The game of death: What is the Blue Whale game & how did it start?
Philipp Budeikin, a 21-year-old Russian man, was sentenced to three years in prison last month. The social media game he created, however, has long since outgrown its creator, spreading across the world and leaving a trail of dead children in its wake. Its latest victim, allegedly, is a 14-year-old boy from Andheri, Mumbai.
Called the 'Blue Whale Game', after the seemingly-suicidal beaching of blue whales, the game preys on vulnerable teens. These teens are groomed for suicide across a 50-day period, during which they are given a series of tasks, many involving self-harm.
All these tasks are recorded through photos and video, so that those issuing the challenges can monitor progress. At the end of it the teens, wounded and weary, are encouraged to kill themselves to finish the game.
The concept is morbid, and seems almost implausible. However, the 'game' has claimed lives as far abroad as Brazil, Kenya, China, Spain, and most recently, India.
For a game that is now practically an epidemic, it all began on social media. Budeikin and others like him, used Russia's Facebook equivalent, Vkontakte, to identify and reel in potential victims. After luring them into social media groups, Budeikin and his fellow admins would begin to identify the most vulnerable teens.
This was done by initially assigning targets and fairly mundane challenges. While most children would leave at this point, the ones who carried them out were marked as susceptible to being influenced. These teens are the ones who were finally initiated into the game.
The first task, according to reports, is carving a phrase or a name into ones arm with a sharp object. The next challenge involves waking up at odd hours to watch scary videos picked by the person issuing the challenges. The ones issuing the challenges gradually ratchet up the degree of violence or difficulty, as participants are sucked further into the sadistic game.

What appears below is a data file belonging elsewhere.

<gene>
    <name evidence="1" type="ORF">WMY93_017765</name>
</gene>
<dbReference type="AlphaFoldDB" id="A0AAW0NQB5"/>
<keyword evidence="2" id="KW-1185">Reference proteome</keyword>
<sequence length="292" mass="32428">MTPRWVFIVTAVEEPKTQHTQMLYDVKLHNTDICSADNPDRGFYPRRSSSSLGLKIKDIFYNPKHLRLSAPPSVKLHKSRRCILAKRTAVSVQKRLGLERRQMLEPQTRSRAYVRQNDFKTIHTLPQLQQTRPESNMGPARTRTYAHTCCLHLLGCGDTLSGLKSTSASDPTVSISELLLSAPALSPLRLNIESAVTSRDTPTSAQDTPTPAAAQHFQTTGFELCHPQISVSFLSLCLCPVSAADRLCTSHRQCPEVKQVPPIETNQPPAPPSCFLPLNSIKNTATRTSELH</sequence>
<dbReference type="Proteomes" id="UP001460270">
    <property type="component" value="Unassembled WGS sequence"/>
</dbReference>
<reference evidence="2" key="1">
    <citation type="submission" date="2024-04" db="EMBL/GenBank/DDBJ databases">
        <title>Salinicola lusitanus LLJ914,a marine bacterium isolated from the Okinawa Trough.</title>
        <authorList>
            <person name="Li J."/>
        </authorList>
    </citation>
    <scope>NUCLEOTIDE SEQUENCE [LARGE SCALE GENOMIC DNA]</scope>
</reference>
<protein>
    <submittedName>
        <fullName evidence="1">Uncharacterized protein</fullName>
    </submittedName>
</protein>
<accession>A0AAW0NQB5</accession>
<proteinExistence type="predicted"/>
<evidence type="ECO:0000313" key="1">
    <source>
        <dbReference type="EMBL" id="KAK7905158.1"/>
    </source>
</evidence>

One of the tasks, which also lends itself to the game's name, orders participants to carve a blue whale into their flesh. Apart from this, participants are asked to cut their lips, poke themselves with needles, stand on the edge of a roof, and other similarly twisted things.
While one may argue that most children would stop as the game got increasingly more violent, the game's administrators didn't rely solely on psychological manipulation to keep participants involved.
Armed with the 'proof' they'd been sent for each task, the admins have been known to blackmail those looking to quit the game, threatening to expose them, or, worse still, harm them and their families.
“I was cleaning our society of such people,” Budeikin said in an interview. “It was necessary to distinguish normal [people] from biological rubbish.”
On his own, Budeikin has pleaded guilty to involvement in the suicides of 16 Russian girls. However, by his own admission, this number is likely closer to 30.
While most online interactions are traceable, those perpetrating these games are often difficult to catch as they convince their victims to delete all their communication before committing suicide. In fact, the arrest of another of the game's admins, Ilya Sidorov, a Russian postman, happened only as a result of a failed suicide attempt.
Recognising the signs
Apart from self-harm, the game also asks its victims to drop hints to social media acquaintances that they are playing the game. Recognising these signs could prove pivotal in preventing things from getting out of hand.
One of the simpler challenges involves putting up a social media status about being a whale. Write a status with a message as innocuous as this is easy to miss in the clutter of social media, it is one of the most obvious signs.
Any posts about being a whale, or like a whale, should be a warning sign that friends and family should not take lightly. Any signs of self-harm should also raise red flags. The victim in Andheri had mentioned the game to friends in passing, their lack of awareness about the game may have actually proved critical.